The key strategy of the 5EAP is to integrate environmental considerations into other policy areas, focusing on five target sectors, therefore aiming to initiate changes in current trends and practices. Despite this strategy, the driving forces behind the pressures on the environment have not changed or lessened. Apart from agriculture, all sectors show upward trends, resulting in more energy use and transport mobility (see Figure 4.1).

Compared with the assumptions made at the time the 5EAP was compiled, the following trends have not changed, or have resulted in increased pressure on the environment:

  • a larger population increase than predicted;
  • a faster expected growth in transport (road and air);
  • continuous growth in tourism; and
  • continuous increase in energy consumption (improvements in energy efficiency in industry and the domestic sector are counterbalanced by the increased consumption in the transport sector).

Some other trends have resulted in (relatively) less pressure on the environment (compared with 5EAP assumptions):

  • relative reduction in economic and industrial growth (despite the completion of the Internal Market); and
  • absolute reduction in use of fertilisers and pesticides in agriculture (mainly due to the CAP reform).

Figure 4.1: Societal trends in the European Union (GDP, passenger road transport, energy consumption, nitrogen fertiliser use and tourism) and current scenarios

Note: Future growth rate for tourism is in terms of arrivals, while past trends are in terms of overnight stays
Sources: Eurostat; DRI et al., 1994.


Despite a steady increase in activities, the industry and energy supply sectors have achieved some successes in reducing their environmental loads (see Figure 4.2). Point-source-oriented policies (initiated before the 5EAP), mainly focusing on end-of-pipe technology, have been quite successful. Although small to medium sized enterprises (SMEs) still require attention. By the year 2000, the industry and energy sector will probably have achieved the majority of the no-cost/low-cost measures including: energy efficiency, input and waste minimisation, and low-cost changes to process technology. However, pollution prevention and conservation of energy, materials and other resources (eg, water) have not been significantly integrated into sectoral policies and behaviour.

Figure 4.2: Development in emissions from the industry, energy and transport sector in the EU12

Sources: Eurostat; Eurostat/OECD,1995

Since the early 70s, energy intensity has decreased mainly due to energy efficiency improvements and changes in overall structure of the economy. However, total final energy consumption increased steadily between 1974 and 1992 by about 0.6% per year on average. Implementing the current 5EAP measures (at EU and national level) will hardly lead to any change in these figures; in fact, energy intensity will show less reduction. Major underlying factors are the remaining low prices of energy (which discourage energy conservation measures) and the increased use of energy in the transport sector (which counterbalances the lower energy use in industry).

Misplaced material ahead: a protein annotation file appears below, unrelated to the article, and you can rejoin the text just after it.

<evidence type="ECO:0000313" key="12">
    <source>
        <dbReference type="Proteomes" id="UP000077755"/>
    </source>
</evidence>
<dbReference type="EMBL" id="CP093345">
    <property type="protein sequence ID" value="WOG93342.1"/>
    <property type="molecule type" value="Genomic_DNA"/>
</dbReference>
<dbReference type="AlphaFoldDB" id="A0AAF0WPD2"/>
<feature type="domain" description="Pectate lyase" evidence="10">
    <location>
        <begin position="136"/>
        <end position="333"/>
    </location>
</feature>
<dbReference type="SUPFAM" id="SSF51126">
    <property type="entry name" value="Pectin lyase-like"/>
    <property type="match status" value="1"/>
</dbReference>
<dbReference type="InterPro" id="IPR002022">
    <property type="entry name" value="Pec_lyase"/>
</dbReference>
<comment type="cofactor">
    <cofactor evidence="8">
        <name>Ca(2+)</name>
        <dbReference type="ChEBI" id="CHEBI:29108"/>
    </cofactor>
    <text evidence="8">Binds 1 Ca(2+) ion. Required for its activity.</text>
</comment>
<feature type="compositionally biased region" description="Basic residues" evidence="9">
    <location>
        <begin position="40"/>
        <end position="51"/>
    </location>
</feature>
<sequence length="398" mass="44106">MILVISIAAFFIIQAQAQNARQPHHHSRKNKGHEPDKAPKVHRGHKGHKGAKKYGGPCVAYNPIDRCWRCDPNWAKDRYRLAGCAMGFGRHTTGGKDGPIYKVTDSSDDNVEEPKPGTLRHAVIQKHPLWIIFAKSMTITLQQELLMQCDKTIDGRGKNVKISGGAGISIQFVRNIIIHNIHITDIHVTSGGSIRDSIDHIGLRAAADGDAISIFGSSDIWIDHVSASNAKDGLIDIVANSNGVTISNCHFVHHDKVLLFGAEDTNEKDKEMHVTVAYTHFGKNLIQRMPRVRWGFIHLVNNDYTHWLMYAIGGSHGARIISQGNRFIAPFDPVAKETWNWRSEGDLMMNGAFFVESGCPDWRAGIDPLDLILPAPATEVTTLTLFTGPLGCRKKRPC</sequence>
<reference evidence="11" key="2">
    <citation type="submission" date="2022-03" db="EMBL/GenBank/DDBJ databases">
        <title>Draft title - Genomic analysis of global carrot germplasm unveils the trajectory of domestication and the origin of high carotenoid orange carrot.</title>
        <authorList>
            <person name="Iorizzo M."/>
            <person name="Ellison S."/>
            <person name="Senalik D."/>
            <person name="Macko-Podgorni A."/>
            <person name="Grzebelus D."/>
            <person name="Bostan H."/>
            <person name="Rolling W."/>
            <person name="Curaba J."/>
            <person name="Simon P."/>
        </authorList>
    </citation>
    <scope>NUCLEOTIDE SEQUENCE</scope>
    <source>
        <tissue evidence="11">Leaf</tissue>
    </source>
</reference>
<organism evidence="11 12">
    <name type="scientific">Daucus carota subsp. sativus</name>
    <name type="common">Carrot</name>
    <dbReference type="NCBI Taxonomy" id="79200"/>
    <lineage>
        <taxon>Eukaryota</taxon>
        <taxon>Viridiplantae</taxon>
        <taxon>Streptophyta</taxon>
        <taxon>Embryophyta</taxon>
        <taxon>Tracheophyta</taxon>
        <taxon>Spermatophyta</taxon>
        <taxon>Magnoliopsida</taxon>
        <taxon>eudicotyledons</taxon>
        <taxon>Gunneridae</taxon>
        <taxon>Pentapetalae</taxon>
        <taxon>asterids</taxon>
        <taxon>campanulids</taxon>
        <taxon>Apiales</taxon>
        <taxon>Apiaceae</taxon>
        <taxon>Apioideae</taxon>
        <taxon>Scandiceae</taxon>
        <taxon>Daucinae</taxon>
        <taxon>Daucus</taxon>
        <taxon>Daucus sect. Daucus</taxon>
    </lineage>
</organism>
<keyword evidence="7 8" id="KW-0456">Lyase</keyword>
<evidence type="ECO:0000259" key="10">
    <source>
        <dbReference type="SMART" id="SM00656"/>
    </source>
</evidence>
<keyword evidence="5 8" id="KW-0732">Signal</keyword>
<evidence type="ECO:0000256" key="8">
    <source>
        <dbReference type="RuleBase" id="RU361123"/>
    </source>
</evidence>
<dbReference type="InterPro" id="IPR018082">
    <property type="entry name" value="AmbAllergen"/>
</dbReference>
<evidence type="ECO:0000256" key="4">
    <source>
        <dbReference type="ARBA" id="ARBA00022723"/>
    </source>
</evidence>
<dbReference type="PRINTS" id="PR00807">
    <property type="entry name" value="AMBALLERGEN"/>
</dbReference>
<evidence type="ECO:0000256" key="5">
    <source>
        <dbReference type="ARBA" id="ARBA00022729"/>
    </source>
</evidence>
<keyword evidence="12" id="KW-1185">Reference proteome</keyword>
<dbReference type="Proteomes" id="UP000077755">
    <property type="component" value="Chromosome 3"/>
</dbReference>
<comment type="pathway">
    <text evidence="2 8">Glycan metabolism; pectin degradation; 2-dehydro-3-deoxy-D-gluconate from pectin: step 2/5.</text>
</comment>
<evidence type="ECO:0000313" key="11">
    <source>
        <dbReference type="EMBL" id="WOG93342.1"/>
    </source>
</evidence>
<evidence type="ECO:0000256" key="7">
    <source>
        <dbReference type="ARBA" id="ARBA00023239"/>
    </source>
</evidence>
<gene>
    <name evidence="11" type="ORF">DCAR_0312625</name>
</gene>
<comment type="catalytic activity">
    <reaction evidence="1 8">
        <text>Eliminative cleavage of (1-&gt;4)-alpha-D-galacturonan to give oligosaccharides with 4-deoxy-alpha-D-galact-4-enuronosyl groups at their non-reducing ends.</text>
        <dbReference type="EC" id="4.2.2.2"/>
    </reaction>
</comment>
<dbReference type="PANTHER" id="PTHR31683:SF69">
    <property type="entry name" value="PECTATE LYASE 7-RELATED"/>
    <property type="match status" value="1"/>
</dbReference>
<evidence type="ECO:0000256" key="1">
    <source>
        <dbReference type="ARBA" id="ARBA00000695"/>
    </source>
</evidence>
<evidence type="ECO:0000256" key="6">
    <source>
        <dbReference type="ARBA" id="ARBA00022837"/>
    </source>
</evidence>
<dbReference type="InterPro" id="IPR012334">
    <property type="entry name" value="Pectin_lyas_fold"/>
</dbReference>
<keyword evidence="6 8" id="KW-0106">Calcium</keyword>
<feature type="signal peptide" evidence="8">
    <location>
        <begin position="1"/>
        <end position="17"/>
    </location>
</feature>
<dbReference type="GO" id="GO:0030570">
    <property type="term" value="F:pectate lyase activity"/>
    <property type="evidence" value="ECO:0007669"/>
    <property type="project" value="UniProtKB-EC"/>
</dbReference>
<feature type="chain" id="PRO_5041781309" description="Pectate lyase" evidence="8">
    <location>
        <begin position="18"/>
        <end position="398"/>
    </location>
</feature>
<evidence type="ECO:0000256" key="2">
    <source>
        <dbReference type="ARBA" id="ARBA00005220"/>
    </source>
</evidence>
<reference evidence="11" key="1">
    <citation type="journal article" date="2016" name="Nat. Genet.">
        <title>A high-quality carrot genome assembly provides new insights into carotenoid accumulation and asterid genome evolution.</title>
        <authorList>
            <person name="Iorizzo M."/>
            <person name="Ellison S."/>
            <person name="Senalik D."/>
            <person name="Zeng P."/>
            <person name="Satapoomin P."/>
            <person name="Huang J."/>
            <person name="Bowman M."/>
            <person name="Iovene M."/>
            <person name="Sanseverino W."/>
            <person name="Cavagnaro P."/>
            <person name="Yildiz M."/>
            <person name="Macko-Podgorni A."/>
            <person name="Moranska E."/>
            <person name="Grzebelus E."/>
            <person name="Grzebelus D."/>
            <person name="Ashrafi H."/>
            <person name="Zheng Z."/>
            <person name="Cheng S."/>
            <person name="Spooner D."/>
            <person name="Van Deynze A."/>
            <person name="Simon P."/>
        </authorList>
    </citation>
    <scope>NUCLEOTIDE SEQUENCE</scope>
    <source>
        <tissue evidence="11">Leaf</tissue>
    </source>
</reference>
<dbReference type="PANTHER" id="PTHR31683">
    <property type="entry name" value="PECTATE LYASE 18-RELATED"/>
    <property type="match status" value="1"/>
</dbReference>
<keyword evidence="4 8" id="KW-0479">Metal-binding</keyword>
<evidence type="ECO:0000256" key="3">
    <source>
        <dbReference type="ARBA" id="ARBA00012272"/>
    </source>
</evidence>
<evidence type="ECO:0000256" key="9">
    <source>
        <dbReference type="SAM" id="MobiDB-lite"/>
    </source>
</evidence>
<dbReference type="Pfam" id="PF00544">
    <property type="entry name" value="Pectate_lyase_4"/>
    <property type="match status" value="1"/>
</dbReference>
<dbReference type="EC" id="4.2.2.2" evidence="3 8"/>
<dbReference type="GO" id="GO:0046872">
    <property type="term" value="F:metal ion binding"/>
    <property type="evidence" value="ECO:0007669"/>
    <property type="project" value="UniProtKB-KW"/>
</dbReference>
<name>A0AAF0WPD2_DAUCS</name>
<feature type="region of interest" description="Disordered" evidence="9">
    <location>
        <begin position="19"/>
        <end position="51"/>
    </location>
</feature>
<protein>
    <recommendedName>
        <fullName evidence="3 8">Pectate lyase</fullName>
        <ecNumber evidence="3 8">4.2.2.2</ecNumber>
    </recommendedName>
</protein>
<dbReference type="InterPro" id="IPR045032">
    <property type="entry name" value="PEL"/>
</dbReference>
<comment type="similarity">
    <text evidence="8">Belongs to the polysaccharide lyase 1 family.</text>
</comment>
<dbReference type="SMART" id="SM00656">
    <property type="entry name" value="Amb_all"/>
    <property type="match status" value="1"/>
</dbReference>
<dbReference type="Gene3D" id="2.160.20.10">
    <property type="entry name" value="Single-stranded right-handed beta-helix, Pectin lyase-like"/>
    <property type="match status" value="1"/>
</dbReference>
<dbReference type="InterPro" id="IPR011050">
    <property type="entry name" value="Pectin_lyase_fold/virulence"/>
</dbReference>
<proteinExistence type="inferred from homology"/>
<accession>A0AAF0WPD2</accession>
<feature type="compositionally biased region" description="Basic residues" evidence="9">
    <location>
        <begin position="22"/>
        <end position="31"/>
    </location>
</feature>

In the last decade, the breakdown in energy supply has shown some changes. The share of solid fuels has fallen, the share of natural gas and nuclear has increased. It is expected that fuel supply by gas will further increase in place of solid fuels. The present share of renewable energy accounts for some 5%, this will increase to 7.5% in 2010.

Agriculture occupies the major proportion of the land area and is largely responsible for the maintaining rural landscapes and the rural economy. However, intensive farming adds pressure on the aquatic environment and has reduced and altered natural habitats and biodiversity. Trends in agriculture are reducing pressures on the environment, mainly due to the reform of the EU's Common Agricultural Policy. Full implementation of the Nitrate Directive will lead to further improvements. Due to time lags and accumulation in the soil, the effects of policies to reduce impacts on the environment will only be noticeable in the long term. In the meantime, problems such as the demand for sufficient drinking water resources and the further deterioration of water quality will increase.

Transport appears the key sector on which to focus future policy. Environmental pressure from this sector shows a steady increase (see Figure 4.2). Forecasts suggest a near doubling of freight road transport and about a 50% increase of passenger road transport between 1990 and 2010. Emissions from transport are crucial for (urban) air quality and contribute significantly to climate change. This contribution is increasing and counter-balancing gains from other sectors. To date, the EU has played a key role in establishing environmental requirements for the transport sector (technical and fuel standards). Apart from introducing further technology-forcing product requirements, the challenge is to design new transport systems including the re-engineering of infrastructure to satisfy mobility demands in a more sustainable way than road transport. Efforts to encourage a decrease in the overall demand for mobility (facilitated, for example, by the 'information society') will also be necessary.

The tourism sector has experienced significant growth in recent years, which is expected to continue into the future. Due to patchy or missing information, it is impossible to fully assess the environmental impact of this sector. Excessive or poorly managed tourism may have complex and wide ranging negative impacts, such as those associated with road and air traffic, water pollution, unsafe (due to lack of sewage treatment) bathing waters and loss of habitats associated with tourism infrastructure and disturbance. A clear strategy for sustainable tourism at regional level is still lacking, while the EU is not competent in this sector.


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